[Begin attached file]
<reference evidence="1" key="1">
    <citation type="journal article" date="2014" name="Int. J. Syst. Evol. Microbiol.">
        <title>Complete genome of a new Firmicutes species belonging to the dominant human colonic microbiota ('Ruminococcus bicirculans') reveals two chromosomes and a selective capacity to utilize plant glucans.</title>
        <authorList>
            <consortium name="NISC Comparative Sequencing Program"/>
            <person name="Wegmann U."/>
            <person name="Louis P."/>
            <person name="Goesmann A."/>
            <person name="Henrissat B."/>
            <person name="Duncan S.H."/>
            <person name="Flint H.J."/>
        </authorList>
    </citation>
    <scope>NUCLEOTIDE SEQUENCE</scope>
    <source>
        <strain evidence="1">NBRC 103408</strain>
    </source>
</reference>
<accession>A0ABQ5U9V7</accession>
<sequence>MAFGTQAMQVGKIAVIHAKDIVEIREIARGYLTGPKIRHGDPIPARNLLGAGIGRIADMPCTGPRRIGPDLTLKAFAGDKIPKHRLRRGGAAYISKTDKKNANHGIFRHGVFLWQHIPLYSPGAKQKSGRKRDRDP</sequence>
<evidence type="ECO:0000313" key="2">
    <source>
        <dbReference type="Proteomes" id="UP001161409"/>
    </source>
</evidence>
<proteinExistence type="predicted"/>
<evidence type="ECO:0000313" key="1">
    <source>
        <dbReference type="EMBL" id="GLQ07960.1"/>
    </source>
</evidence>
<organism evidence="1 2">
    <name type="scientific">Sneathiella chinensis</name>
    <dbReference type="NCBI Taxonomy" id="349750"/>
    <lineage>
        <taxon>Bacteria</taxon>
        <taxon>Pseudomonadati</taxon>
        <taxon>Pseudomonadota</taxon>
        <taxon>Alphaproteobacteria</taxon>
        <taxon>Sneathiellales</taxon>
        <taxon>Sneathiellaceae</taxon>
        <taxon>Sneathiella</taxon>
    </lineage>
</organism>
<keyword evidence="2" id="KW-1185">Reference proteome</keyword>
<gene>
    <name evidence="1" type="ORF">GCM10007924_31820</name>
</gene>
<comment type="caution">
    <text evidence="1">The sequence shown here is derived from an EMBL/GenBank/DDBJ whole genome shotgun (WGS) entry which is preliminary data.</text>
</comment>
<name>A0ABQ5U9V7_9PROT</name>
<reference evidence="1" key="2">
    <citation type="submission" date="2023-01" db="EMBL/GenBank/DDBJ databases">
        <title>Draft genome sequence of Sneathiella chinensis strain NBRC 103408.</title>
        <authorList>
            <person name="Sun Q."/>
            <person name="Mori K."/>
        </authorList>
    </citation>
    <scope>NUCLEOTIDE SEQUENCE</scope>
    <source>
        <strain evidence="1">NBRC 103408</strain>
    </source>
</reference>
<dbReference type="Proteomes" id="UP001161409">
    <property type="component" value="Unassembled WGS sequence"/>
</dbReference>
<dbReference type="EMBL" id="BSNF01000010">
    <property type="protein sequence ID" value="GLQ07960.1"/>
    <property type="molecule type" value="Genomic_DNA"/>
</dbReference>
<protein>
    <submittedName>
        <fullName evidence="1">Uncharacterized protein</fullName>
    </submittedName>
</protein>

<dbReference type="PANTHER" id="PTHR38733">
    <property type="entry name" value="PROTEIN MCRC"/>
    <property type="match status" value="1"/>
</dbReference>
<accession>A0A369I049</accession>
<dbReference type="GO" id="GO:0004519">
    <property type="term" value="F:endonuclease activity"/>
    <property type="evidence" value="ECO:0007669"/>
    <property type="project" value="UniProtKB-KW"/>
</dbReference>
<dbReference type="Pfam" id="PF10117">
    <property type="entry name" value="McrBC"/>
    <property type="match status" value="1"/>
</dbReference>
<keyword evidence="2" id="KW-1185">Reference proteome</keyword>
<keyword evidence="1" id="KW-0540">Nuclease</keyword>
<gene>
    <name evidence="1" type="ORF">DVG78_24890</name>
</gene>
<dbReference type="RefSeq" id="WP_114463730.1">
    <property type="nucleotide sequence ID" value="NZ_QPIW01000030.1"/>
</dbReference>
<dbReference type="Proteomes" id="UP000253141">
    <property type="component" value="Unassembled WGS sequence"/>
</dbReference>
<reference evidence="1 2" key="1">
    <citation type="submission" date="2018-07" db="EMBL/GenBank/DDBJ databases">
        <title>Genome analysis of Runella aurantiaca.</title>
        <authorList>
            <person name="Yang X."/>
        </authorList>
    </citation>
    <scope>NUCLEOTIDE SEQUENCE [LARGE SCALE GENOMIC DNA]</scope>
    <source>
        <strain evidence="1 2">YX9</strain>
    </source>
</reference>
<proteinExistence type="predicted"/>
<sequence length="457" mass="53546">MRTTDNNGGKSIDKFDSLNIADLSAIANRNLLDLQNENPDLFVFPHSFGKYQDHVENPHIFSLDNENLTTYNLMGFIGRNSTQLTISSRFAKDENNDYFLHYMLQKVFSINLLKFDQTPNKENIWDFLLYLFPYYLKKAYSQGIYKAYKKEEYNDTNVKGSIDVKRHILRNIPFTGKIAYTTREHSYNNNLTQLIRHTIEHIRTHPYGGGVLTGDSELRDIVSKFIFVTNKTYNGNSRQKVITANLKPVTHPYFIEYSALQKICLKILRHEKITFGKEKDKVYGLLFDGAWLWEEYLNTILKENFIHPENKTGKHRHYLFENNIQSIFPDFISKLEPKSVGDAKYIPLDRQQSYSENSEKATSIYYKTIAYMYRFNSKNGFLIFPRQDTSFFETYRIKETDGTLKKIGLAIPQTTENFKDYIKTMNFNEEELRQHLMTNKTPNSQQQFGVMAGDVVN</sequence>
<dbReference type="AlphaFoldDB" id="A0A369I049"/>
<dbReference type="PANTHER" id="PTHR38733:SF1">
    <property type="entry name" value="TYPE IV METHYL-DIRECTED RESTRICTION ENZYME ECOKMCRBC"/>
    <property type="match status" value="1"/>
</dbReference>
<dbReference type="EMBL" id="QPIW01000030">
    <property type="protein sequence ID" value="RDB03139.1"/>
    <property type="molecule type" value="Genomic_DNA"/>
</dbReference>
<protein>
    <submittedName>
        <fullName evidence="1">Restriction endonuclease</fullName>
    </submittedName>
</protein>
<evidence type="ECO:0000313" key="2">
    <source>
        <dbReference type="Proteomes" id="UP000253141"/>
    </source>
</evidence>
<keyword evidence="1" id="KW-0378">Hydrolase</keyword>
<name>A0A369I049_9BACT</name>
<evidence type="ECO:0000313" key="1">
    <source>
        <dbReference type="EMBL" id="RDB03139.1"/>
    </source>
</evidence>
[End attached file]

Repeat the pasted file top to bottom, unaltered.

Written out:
<reference evidence="1" key="1">
    <citation type="journal article" date="2014" name="Int. J. Syst. Evol. Microbiol.">
        <title>Complete genome of a new Firmicutes species belonging to the dominant human colonic microbiota ('Ruminococcus bicirculans') reveals two chromosomes and a selective capacity to utilize plant glucans.</title>
        <authorList>
            <consortium name="NISC Comparative Sequencing Program"/>
            <person name="Wegmann U."/>
            <person name="Louis P."/>
            <person name="Goesmann A."/>
            <person name="Henrissat B."/>
            <person name="Duncan S.H."/>
            <person name="Flint H.J."/>
        </authorList>
    </citation>
    <scope>NUCLEOTIDE SEQUENCE</scope>
    <source>
        <strain evidence="1">NBRC 103408</strain>
    </source>
</reference>
<accession>A0ABQ5U9V7</accession>
<sequence>MAFGTQAMQVGKIAVIHAKDIVEIREIARGYLTGPKIRHGDPIPARNLLGAGIGRIADMPCTGPRRIGPDLTLKAFAGDKIPKHRLRRGGAAYISKTDKKNANHGIFRHGVFLWQHIPLYSPGAKQKSGRKRDRDP</sequence>
<evidence type="ECO:0000313" key="2">
    <source>
        <dbReference type="Proteomes" id="UP001161409"/>
    </source>
</evidence>
<proteinExistence type="predicted"/>
<evidence type="ECO:0000313" key="1">
    <source>
        <dbReference type="EMBL" id="GLQ07960.1"/>
    </source>
</evidence>
<organism evidence="1 2">
    <name type="scientific">Sneathiella chinensis</name>
    <dbReference type="NCBI Taxonomy" id="349750"/>
    <lineage>
        <taxon>Bacteria</taxon>
        <taxon>Pseudomonadati</taxon>
        <taxon>Pseudomonadota</taxon>
        <taxon>Alphaproteobacteria</taxon>
        <taxon>Sneathiellales</taxon>
        <taxon>Sneathiellaceae</taxon>
        <taxon>Sneathiella</taxon>
    </lineage>
</organism>
<keyword evidence="2" id="KW-1185">Reference proteome</keyword>
<gene>
    <name evidence="1" type="ORF">GCM10007924_31820</name>
</gene>
<comment type="caution">
    <text evidence="1">The sequence shown here is derived from an EMBL/GenBank/DDBJ whole genome shotgun (WGS) entry which is preliminary data.</text>
</comment>
<name>A0ABQ5U9V7_9PROT</name>
<reference evidence="1" key="2">
    <citation type="submission" date="2023-01" db="EMBL/GenBank/DDBJ databases">
        <title>Draft genome sequence of Sneathiella chinensis strain NBRC 103408.</title>
        <authorList>
            <person name="Sun Q."/>
            <person name="Mori K."/>
        </authorList>
    </citation>
    <scope>NUCLEOTIDE SEQUENCE</scope>
    <source>
        <strain evidence="1">NBRC 103408</strain>
    </source>
</reference>
<dbReference type="Proteomes" id="UP001161409">
    <property type="component" value="Unassembled WGS sequence"/>
</dbReference>
<dbReference type="EMBL" id="BSNF01000010">
    <property type="protein sequence ID" value="GLQ07960.1"/>
    <property type="molecule type" value="Genomic_DNA"/>
</dbReference>
<protein>
    <submittedName>
        <fullName evidence="1">Uncharacterized protein</fullName>
    </submittedName>
</protein>

<dbReference type="PANTHER" id="PTHR38733">
    <property type="entry name" value="PROTEIN MCRC"/>
    <property type="match status" value="1"/>
</dbReference>
<accession>A0A369I049</accession>
<dbReference type="GO" id="GO:0004519">
    <property type="term" value="F:endonuclease activity"/>
    <property type="evidence" value="ECO:0007669"/>
    <property type="project" value="UniProtKB-KW"/>
</dbReference>
<dbReference type="Pfam" id="PF10117">
    <property type="entry name" value="McrBC"/>
    <property type="match status" value="1"/>
</dbReference>
<keyword evidence="2" id="KW-1185">Reference proteome</keyword>
<keyword evidence="1" id="KW-0540">Nuclease</keyword>
<gene>
    <name evidence="1" type="ORF">DVG78_24890</name>
</gene>
<dbReference type="RefSeq" id="WP_114463730.1">
    <property type="nucleotide sequence ID" value="NZ_QPIW01000030.1"/>
</dbReference>
<dbReference type="Proteomes" id="UP000253141">
    <property type="component" value="Unassembled WGS sequence"/>
</dbReference>
<reference evidence="1 2" key="1">
    <citation type="submission" date="2018-07" db="EMBL/GenBank/DDBJ databases">
        <title>Genome analysis of Runella aurantiaca.</title>
        <authorList>
            <person name="Yang X."/>
        </authorList>
    </citation>
    <scope>NUCLEOTIDE SEQUENCE [LARGE SCALE GENOMIC DNA]</scope>
    <source>
        <strain evidence="1 2">YX9</strain>
    </source>
</reference>
<proteinExistence type="predicted"/>
<sequence length="457" mass="53546">MRTTDNNGGKSIDKFDSLNIADLSAIANRNLLDLQNENPDLFVFPHSFGKYQDHVENPHIFSLDNENLTTYNLMGFIGRNSTQLTISSRFAKDENNDYFLHYMLQKVFSINLLKFDQTPNKENIWDFLLYLFPYYLKKAYSQGIYKAYKKEEYNDTNVKGSIDVKRHILRNIPFTGKIAYTTREHSYNNNLTQLIRHTIEHIRTHPYGGGVLTGDSELRDIVSKFIFVTNKTYNGNSRQKVITANLKPVTHPYFIEYSALQKICLKILRHEKITFGKEKDKVYGLLFDGAWLWEEYLNTILKENFIHPENKTGKHRHYLFENNIQSIFPDFISKLEPKSVGDAKYIPLDRQQSYSENSEKATSIYYKTIAYMYRFNSKNGFLIFPRQDTSFFETYRIKETDGTLKKIGLAIPQTTENFKDYIKTMNFNEEELRQHLMTNKTPNSQQQFGVMAGDVVN</sequence>
<dbReference type="AlphaFoldDB" id="A0A369I049"/>
<dbReference type="PANTHER" id="PTHR38733:SF1">
    <property type="entry name" value="TYPE IV METHYL-DIRECTED RESTRICTION ENZYME ECOKMCRBC"/>
    <property type="match status" value="1"/>
</dbReference>
<dbReference type="EMBL" id="QPIW01000030">
    <property type="protein sequence ID" value="RDB03139.1"/>
    <property type="molecule type" value="Genomic_DNA"/>
</dbReference>
<protein>
    <submittedName>
        <fullName evidence="1">Restriction endonuclease</fullName>
    </submittedName>
</protein>
<evidence type="ECO:0000313" key="2">
    <source>
        <dbReference type="Proteomes" id="UP000253141"/>
    </source>
</evidence>
<keyword evidence="1" id="KW-0378">Hydrolase</keyword>
<name>A0A369I049_9BACT</name>
<evidence type="ECO:0000313" key="1">
    <source>
        <dbReference type="EMBL" id="RDB03139.1"/>
    </source>
</evidence>